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Term Definition

Planning conditions are provisions attached to the granting of planning permission. They can:

- Limit permitted development rights for a particular site.
- Modify the proposals in a planning application, by, for example, reducing the size of the affected site or adding a provision. On sites worked for minerals or waste disposal this can include restoration through backfilling of a certain type of soil, and/or 'aftercare' - to bring the land back into a use specified by the minerals planning authority.
- Govern the occupancy (though not the ownership) of dwellings used by agricultural workers.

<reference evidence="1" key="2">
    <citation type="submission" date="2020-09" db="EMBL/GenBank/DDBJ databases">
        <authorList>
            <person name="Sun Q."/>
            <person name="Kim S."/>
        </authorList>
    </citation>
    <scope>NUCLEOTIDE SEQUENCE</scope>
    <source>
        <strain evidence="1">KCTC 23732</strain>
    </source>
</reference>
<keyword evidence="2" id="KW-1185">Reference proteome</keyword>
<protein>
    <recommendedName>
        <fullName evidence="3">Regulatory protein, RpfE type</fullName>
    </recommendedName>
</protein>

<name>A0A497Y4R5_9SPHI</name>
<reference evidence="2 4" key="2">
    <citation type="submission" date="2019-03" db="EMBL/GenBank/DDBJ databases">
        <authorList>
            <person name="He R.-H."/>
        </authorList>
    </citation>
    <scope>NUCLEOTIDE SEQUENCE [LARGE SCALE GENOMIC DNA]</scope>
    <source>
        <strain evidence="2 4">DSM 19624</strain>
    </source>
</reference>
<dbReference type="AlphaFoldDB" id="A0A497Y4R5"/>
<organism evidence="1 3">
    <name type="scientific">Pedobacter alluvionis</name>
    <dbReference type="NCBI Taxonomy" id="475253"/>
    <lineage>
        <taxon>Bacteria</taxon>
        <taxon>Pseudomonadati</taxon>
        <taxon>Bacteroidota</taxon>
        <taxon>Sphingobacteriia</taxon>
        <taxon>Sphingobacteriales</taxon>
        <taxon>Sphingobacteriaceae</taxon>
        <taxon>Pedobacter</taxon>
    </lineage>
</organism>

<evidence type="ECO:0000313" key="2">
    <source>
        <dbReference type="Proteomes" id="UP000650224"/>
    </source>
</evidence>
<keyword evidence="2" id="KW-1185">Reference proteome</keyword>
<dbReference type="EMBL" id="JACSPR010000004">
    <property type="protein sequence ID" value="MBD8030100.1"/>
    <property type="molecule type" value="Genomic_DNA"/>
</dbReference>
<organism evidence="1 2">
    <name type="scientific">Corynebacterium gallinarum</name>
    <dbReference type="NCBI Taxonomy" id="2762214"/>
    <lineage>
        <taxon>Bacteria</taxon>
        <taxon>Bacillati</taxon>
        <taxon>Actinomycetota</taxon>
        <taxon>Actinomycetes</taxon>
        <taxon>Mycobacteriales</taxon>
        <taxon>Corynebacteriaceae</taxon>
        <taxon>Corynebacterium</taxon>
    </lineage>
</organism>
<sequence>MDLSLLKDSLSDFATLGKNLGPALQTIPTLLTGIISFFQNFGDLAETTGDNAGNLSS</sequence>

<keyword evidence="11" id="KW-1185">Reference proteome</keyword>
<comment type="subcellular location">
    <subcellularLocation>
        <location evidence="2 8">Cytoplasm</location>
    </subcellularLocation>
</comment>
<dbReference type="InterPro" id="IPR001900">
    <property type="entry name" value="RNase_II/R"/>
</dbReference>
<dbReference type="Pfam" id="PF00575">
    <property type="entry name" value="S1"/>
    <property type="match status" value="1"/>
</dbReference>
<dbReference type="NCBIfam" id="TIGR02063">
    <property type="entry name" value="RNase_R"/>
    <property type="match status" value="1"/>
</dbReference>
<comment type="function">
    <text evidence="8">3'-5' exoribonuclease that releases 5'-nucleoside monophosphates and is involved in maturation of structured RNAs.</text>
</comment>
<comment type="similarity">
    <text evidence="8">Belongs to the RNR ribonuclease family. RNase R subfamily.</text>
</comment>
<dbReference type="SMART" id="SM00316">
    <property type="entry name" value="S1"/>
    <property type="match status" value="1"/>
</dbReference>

- Grant planning permission only to a named person, rather than leave it in force for a site regardless of the owner as is usually the case.

Conditions are different from planning obligations, because they can only be enforced through the planning enforcement regime. Conditions also cannot involve cash payments by the developer, either voluntarily or at the request of the local planning authority. On the other hand, developers have the opportunity to get a condition removed that they don't like, by appealing against the imposition of conditions.

The Government's five policy tests for conditions are that they must be necessary, relevant to planning, relevant to the development to be permitted, enforceable, precise and reasonable in all other respects. More detail on Government policy on planning conditions is in Circular 11/1995 (found in Government policies).

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